Wednesday, 11 July 2018

Global Labour Rights in Decline

According to the ITUC Global Rights Index 2018, which ranks 142 countries against 97 internationally recognised indicators to assess workers’ rights, the democratic space for workers is shrinking. The three global trends for workers’ rights identified in the 2018 Global Rights Index are: shrinking democratic space, unchecked corporate influence and the importance of legislation.

Freedom of association, free speech and the right to strike are being supressed the world over and the ITUC notes that the number of countries with arbitrary arrests and detention of workers is on the rise, with the number increasing from 44 in 2017 to 59 so far this year. Freedom of speech was constrained in 54 countries.
This troubling trend was captured by Sharan Burrow, General Secretary of the International Trade Union Confederation:

Decent work and democratic rights grew weaker in almost all countries, while inequality continued to grow. This was fuelled by the outrageous behaviour of many multinational companies…[1]

The Index warns that workers’ rights are in need of stronger protections. Key findings include:

·         65% of countries exclude some groups of workers from labour law.

·         87% of countries have violated the right to strike.

·         81% of countries deny some or all workers collective bargaining.

·         Out of 142 countries surveyed, 54 deny or constrain free speech and freedom of assembly.

·         The number of countries in which workers are exposed to physical violence and threats increased by 10% (from 59 to 65) and include Bahrain, Honduras, Italy and Pakistan.

·         Countries where workers are arrested and detained increased from 44 in 2017 to 59 in 2018.

·         Trade unionists were murdered in nine countries - Brazil, China, Colombia, Guatemala, Guinea, Mexico, Niger, Nigeria and Tanzania.

Can Democracy Reverse the Trend?

The Index suggests that perhaps the best way to reverse the trend of the erosion of labour right is through democracy and legislative change(s). Burrow notes that there are several countries which recently demonstrated the power of democracy to protect labour rights, and approves of Canada’s recent treatment of labour rights:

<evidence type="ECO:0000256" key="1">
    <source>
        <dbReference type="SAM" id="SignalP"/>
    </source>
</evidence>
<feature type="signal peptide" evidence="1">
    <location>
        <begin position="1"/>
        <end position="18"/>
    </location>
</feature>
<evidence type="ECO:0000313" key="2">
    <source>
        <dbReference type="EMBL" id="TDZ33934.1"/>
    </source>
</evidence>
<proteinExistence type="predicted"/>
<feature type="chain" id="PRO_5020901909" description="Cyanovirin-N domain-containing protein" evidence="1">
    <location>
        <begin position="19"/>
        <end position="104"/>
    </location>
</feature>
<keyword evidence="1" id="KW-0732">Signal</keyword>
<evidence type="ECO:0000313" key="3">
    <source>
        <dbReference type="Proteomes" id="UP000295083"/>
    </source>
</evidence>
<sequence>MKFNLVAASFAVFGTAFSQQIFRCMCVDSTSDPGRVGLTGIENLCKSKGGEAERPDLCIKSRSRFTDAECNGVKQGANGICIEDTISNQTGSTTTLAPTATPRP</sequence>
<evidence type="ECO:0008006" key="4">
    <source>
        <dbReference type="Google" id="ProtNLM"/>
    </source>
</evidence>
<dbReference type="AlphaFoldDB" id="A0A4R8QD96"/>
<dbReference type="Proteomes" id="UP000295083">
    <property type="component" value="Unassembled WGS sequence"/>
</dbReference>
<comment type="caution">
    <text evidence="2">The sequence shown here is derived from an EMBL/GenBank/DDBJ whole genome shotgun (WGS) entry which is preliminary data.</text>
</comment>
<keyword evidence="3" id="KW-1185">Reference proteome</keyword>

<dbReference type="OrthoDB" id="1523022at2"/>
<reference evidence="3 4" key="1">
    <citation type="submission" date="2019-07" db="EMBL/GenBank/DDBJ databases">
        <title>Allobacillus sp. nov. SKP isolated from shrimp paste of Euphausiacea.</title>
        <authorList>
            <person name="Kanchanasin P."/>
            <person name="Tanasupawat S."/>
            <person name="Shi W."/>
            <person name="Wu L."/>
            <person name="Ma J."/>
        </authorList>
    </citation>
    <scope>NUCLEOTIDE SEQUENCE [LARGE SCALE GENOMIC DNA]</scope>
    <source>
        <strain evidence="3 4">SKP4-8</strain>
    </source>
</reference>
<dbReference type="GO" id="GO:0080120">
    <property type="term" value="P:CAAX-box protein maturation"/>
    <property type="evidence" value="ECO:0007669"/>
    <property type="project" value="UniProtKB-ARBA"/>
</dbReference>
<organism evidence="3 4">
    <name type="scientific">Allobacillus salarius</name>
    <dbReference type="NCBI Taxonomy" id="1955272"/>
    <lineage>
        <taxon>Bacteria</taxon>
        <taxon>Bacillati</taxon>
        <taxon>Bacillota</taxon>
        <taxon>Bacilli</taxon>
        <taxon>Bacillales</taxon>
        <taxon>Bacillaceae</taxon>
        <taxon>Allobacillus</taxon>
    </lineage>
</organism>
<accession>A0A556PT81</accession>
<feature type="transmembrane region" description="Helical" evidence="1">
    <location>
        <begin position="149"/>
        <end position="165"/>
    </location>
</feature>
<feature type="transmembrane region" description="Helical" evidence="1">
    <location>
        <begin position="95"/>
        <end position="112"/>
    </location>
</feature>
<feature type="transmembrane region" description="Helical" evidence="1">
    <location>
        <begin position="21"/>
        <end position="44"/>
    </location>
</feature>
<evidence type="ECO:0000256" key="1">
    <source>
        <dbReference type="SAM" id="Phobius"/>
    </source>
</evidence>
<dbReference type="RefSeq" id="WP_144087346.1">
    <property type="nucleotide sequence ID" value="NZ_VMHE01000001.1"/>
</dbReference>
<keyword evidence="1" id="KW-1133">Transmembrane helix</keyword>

The power of democracy to change the rules was shown with newly elected governments in Iceland, Canada and New Zealand acting in the interests of working people, with laws to close the gender pay gap, provide paid domestic violence leave and increase wages for care workers.

Burrows also notes the challenge that governments face is the obvious challenge that those who govern have always faced: how to prioritize people first:

The challenge for governments is to govern for people, not for corporate interests, and make laws that respect international labour standards and keep open the democratic space that gives workers a voice in their community and workplaces. Without this we face an insecure and fractured world.

According to Burrows, the increasing failure of governments to protect labour right threatens democracy and security. Burrows suggests that democracy can reverse the tide by legislating changes to the rules which would halt the violations of labour rights and curtail corporate greed. Though this may be true, democracy can clearly cut both ways. In the U.S., for example, the democratic election of Donald Trump may bode poorly for labour rights in the U.S.

In Ontario, however, we saw some positive movement in this direction with the Changing Workplaces Review, and the subsequent legislated improvements to employment and labour legislation. But these changes are just a start and there is much more to do. Whether the new Ford government will help or hinder the labour movement remains to be seen. One thing is certain, however, labour needs to remain vigilant in asserting its interests and reminding those in power that a strong labour movement is in everyone’s best interests.

[1] International Trade Union Confederation 2018, ITUC Global Rights Index 2018 : Democratic space shrinks and unchecked corporate greed on the rise. Available from: